Earlier this month, we covered some major changes to the NCCI edit rules set forth by the Centers for Medicare and Medicaid Services (CMS). Per those changes, as of January 1, 2020, PTs, OTs, and ATCs were no longer receiving payment on the following CPT codes when billed with CPT® code 97530 (therapeutic activities) and/or 97150 (group therapy):
At the end of every year, I like to reflect on what’s happened and a look ahead at what’s to come. I have to say, CMS’s end-of-the-year 8% cut announcement was a challenging piece of news, but even with the obstacles it presents for our profession, I am still incredibly hopeful about our future.
New Year’s Eve is a time to celebrate transformation and positive change—and for that, it’s one of my favorite holidays. Not only are you celebrating the year that’s gone past—from your best moments to your trickiest trials—but you’re also celebrating the year that’s about to come.
If you suspect fraud, abuse, or even waste occurring in your PT, OT, or SLP practice, here are some steps for addressing it.
Oh Medicare, you sure don’t like to make things easy for physical therapists, do you? Thanks to everything from payment cuts to slow-moving legislation, PTs have started venturing beyond the traditional reimbursement models and adding cash-based services to their repertoire.
Over the years, we’ve written quite a few blog posts about Medicare—covering everything from Medicare and direct access to Medicare supervision requirements—and I don’t foresee that stopping any time soon. After all, there are so many intricacies and nuances to navigating Medicare that we have fodder to write until, well, either the end of time or the end of Medicare—whichever comes first.
CMS is ringing in 2020 with some regulatory changes—including tweaks to everyone’s favorite quality payment program: MIPS. Luckily, you don’t need to whip yourself into a compliance frenzy and navigate your own way through a stormy sea of new, changed, and deleted rules and guidelines.
Okay, we’ll admit it: it’s probably the worst time of year to go camping. (It may not snow a whole lot in our lovely desert home, but even our December nights have gotten so, so bitterly cold.) But, that didn’t stop Heidi Jannenga, PT, DPT, ATC, WebPT Co-Founder and Chief Clinical Officer, and Rick Gawenda, PT, CEO of Gawenda Seminars & Consulting, from hosting an hour-long camping-themed webinar where they talked about ghost stories and s’mores—and a handful of CMS’s 2020 regulatory changes.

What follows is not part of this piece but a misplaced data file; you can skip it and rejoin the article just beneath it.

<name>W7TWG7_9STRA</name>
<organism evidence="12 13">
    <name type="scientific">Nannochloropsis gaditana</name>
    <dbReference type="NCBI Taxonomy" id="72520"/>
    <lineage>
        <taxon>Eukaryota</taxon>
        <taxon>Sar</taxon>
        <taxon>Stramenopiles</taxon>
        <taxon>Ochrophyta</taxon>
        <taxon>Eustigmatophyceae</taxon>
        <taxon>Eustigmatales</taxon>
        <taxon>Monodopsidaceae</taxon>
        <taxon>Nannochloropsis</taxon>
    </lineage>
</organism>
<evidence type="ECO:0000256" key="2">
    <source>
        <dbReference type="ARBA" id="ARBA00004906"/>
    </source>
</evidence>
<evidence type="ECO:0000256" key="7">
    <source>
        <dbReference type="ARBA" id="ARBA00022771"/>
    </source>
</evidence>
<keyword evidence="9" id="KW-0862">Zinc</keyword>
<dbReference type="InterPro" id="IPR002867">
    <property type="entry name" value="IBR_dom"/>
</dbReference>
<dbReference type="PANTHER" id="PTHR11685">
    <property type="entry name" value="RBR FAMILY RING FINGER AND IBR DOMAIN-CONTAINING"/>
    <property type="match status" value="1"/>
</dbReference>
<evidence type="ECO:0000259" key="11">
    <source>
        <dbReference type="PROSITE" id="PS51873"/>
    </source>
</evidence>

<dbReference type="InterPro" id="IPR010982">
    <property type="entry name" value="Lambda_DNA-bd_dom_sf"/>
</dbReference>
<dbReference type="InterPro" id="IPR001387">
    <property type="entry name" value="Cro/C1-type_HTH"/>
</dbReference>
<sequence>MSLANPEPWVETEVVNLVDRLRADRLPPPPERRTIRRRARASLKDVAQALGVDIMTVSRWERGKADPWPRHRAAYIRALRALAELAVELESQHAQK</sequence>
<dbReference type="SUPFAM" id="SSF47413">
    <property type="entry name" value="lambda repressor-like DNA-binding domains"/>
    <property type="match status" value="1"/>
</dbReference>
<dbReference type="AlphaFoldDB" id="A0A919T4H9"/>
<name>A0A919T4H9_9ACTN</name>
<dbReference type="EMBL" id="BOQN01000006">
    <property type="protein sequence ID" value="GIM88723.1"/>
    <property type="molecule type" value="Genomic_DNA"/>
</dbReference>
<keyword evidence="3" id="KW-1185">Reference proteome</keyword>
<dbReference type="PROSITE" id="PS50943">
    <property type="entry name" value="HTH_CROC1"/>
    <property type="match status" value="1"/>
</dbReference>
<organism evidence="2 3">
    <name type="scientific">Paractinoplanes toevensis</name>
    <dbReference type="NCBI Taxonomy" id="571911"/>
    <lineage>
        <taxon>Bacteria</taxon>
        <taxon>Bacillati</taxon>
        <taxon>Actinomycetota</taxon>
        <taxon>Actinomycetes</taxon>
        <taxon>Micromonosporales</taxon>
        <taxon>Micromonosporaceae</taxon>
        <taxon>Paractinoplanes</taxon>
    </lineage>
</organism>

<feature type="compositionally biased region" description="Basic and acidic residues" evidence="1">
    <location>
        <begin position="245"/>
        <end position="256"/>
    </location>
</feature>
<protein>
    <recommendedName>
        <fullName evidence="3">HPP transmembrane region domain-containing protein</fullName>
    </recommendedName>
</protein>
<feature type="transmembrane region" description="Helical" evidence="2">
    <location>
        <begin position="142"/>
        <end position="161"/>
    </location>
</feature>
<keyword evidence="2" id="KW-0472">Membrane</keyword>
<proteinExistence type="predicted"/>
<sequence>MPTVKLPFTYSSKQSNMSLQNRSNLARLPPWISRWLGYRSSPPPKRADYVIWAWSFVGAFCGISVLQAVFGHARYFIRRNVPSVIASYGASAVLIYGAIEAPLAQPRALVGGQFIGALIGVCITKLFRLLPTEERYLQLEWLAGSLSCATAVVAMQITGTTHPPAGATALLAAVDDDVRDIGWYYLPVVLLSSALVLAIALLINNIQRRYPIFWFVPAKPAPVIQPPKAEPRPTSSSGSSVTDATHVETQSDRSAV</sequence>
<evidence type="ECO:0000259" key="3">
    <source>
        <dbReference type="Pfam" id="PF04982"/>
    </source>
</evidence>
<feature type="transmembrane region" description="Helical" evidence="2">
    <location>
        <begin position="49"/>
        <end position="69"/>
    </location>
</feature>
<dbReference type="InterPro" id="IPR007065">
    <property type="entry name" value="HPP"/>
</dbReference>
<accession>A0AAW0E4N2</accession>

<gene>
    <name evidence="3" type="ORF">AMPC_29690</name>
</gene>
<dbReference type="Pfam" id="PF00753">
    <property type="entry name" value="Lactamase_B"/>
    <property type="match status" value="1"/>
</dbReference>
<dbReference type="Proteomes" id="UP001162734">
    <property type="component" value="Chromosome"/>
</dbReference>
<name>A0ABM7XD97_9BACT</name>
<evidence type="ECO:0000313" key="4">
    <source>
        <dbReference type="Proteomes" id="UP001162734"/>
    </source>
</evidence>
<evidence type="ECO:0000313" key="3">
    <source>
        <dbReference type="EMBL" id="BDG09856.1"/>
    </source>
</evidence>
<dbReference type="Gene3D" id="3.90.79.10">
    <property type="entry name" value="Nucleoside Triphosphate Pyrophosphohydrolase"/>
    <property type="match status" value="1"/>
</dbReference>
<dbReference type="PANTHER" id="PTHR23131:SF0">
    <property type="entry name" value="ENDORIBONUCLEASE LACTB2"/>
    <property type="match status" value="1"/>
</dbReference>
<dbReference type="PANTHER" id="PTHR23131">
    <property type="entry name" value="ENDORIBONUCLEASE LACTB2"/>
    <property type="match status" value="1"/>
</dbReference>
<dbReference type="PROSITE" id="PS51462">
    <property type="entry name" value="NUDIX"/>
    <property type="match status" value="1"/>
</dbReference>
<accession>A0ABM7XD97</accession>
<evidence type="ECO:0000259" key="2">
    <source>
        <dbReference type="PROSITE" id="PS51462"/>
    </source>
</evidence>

Telehealth is no passing fad. In fact, more and more PTs are getting wise to the benefits of implementing telehealth technology in their practices—including better access to homebound and rural patients, increased revenue opportunities, and decreased provider costs.
cumentation is a thorn in the side of many a rehab therapist. It can be convoluted, confusing, and insanely time-consuming—and it definitely doesn’t help that the rules change every year. (Thanks a lot, CMS.) But, even though writing SOAP documentation can feel like an unforgiving and tedious task, it still deserves your full and undivided attention—because distractions can trigger mistakes, which can trigger denials, which can trigger attention from CMS, which can trigger an audit.
Over the past year or so, the idea of MIPS participation has undergone an enormous transformation in the minds of rehab therapists. When the program was first introduced, we were optimistic about participation, and we heralded its arrival as an opportunity for therapists to prove their worth to CMS.
Recently, we’ve received a whole lot of questions about what physical therapist assistants (PTAs) and occupational therapy assistants (OTAs) can and cannot do in practice—likely because many practice owners are re-evaluating staff roles and clinic operations in preparation of the Medicare reimbursement reduction for assistant-provided services, which takes effect in 2022.